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Teens More Likely to be Mentally Healthy if They Have Conservative Parents, Study Says

  (Photo by leah hetteberg on Unsplash)   ‘Liberal parents score the lowest’ A new study reveals what would be a big ho-hum for conservative...


(Photo by leah hetteberg on Unsplash)


‘Liberal parents score the lowest’

A new study reveals what would be a big ho-hum for conservatives, but might be revelatory for others: that teens with conservative parents are likely to be more health mentally.

The comes from the Institute for Family Studies and Gallup, and a report authored by Jonathan Rothwell found:


My colleagues and I at Gallup launched a study this summer to understand the causes. We surveyed 6,643 parents, including 2,956 who live with an adolescent, and we surveyed an additional 1,580 of those adolescents. We asked about mental health, visits to doctors, parenting practices, family relationships, activities, personality traits, attitudes toward marriage, and other topics, including excessive social media use, as discussed in prior work. I present the results in a new Institute for Family Studies and Gallup research brief.

The findings are clear. The most important factor in the mental health of adolescent children is the quality of the relationship with their caregivers. This, in turn, is strongly related to parenting practices—with the best results coming from warm, responsive, and rule-bound, disciplined parenting. The data also reveal the characteristics of parents who engage in best-practices and enjoy the highest quality relationships.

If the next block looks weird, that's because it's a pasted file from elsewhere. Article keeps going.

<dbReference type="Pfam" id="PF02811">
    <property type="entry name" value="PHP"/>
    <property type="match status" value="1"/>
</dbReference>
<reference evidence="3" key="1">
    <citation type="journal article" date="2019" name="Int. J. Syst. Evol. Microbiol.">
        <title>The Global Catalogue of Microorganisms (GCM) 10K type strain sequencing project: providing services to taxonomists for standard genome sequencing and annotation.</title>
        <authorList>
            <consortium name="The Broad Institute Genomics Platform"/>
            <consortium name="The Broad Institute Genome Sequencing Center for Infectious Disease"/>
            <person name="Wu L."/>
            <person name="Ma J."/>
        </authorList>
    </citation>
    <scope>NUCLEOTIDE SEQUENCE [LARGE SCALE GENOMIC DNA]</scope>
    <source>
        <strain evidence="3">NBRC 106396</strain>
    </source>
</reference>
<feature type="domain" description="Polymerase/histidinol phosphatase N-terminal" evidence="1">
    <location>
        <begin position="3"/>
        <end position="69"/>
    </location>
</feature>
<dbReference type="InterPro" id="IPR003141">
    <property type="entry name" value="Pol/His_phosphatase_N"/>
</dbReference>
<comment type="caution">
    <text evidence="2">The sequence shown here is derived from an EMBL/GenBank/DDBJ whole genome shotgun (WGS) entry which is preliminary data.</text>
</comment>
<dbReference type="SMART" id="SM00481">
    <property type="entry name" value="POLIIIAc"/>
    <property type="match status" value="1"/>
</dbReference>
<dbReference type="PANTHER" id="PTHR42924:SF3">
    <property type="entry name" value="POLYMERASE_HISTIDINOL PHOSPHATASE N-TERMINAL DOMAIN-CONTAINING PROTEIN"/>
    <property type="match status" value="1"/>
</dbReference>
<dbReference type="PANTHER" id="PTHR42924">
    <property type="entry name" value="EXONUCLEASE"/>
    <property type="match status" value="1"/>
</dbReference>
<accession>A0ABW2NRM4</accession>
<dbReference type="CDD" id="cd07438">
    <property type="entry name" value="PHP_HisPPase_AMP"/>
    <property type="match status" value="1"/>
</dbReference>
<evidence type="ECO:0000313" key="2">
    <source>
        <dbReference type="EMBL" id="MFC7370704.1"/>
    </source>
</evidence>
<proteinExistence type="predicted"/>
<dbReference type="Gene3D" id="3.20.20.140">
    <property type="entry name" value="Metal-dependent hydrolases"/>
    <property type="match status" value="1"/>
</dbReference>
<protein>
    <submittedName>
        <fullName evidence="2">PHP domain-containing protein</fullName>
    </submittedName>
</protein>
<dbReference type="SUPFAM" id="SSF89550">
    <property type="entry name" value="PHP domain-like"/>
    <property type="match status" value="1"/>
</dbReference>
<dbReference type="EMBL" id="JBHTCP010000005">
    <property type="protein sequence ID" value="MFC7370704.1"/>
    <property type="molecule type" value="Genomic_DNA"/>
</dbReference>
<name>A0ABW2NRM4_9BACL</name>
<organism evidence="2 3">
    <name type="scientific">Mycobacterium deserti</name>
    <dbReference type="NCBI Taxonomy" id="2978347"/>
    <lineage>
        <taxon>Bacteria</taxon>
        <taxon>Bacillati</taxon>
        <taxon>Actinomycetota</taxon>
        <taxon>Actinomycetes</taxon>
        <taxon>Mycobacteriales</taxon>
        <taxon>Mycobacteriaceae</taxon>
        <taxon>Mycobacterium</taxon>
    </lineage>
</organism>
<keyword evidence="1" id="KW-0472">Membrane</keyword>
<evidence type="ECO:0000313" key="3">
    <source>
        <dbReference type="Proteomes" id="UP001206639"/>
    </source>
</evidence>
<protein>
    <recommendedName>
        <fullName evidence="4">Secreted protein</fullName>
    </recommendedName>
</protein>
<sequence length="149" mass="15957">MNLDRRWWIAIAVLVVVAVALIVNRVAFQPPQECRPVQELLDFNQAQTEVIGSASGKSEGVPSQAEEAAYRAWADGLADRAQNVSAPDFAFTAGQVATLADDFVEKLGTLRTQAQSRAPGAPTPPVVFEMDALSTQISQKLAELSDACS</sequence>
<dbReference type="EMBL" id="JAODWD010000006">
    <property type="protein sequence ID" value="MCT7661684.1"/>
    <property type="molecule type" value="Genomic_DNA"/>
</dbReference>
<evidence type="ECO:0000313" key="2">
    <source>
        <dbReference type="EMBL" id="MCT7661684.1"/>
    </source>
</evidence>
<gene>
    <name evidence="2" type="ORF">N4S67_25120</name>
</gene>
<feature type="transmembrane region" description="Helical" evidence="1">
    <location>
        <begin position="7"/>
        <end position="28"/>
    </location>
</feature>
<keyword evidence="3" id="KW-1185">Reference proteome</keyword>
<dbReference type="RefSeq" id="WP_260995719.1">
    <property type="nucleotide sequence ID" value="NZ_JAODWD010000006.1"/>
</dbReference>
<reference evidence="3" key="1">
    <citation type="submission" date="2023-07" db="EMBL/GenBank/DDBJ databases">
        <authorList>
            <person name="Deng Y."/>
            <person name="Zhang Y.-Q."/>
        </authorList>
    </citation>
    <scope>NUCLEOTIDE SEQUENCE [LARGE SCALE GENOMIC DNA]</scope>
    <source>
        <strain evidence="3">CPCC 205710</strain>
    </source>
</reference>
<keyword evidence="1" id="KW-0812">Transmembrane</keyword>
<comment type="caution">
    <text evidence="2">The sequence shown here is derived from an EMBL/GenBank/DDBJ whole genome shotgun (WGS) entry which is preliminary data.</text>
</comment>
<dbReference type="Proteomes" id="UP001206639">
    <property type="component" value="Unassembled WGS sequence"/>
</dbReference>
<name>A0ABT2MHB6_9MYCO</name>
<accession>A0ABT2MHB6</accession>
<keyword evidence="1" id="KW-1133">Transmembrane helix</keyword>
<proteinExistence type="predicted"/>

Further, the report specified, “Conservative and very conservative parents are the most likely to adopt the parenting practices associated with adolescent mental health.”

And, “Parents who think highly of marriage exhibit better parenting practices and have a higher quality relationship with their teens.”

The report explained, “After a decade of surging adolescent mental health problems and suicide, the nation’s leading public health authorities have declared an emergency. Unfortunately, the solutions proposed by organizations like the CDC and the American Academy of Pediatrics—such as increased funding for diagnostic and psychiatric services—do not meet the challenge and ignore what are likely to be the most important causes. Adolescent biology hasn’t changed.”

It documented that there’s “no variation” in different economic situations, either.

“The results may be shocking to many highly educated Americans who were taught to believe that socioeconomic status dictates everything good in life. Income doesn’t buy better parenting, and more highly educated parents do not score better, either. Parenting style and relationship quality also do not meaningfully vary by race and ethnicity within our U.S. sample,” the report said.

It noted, pointedly, that there are “some parental characteristics” that do have an impact.

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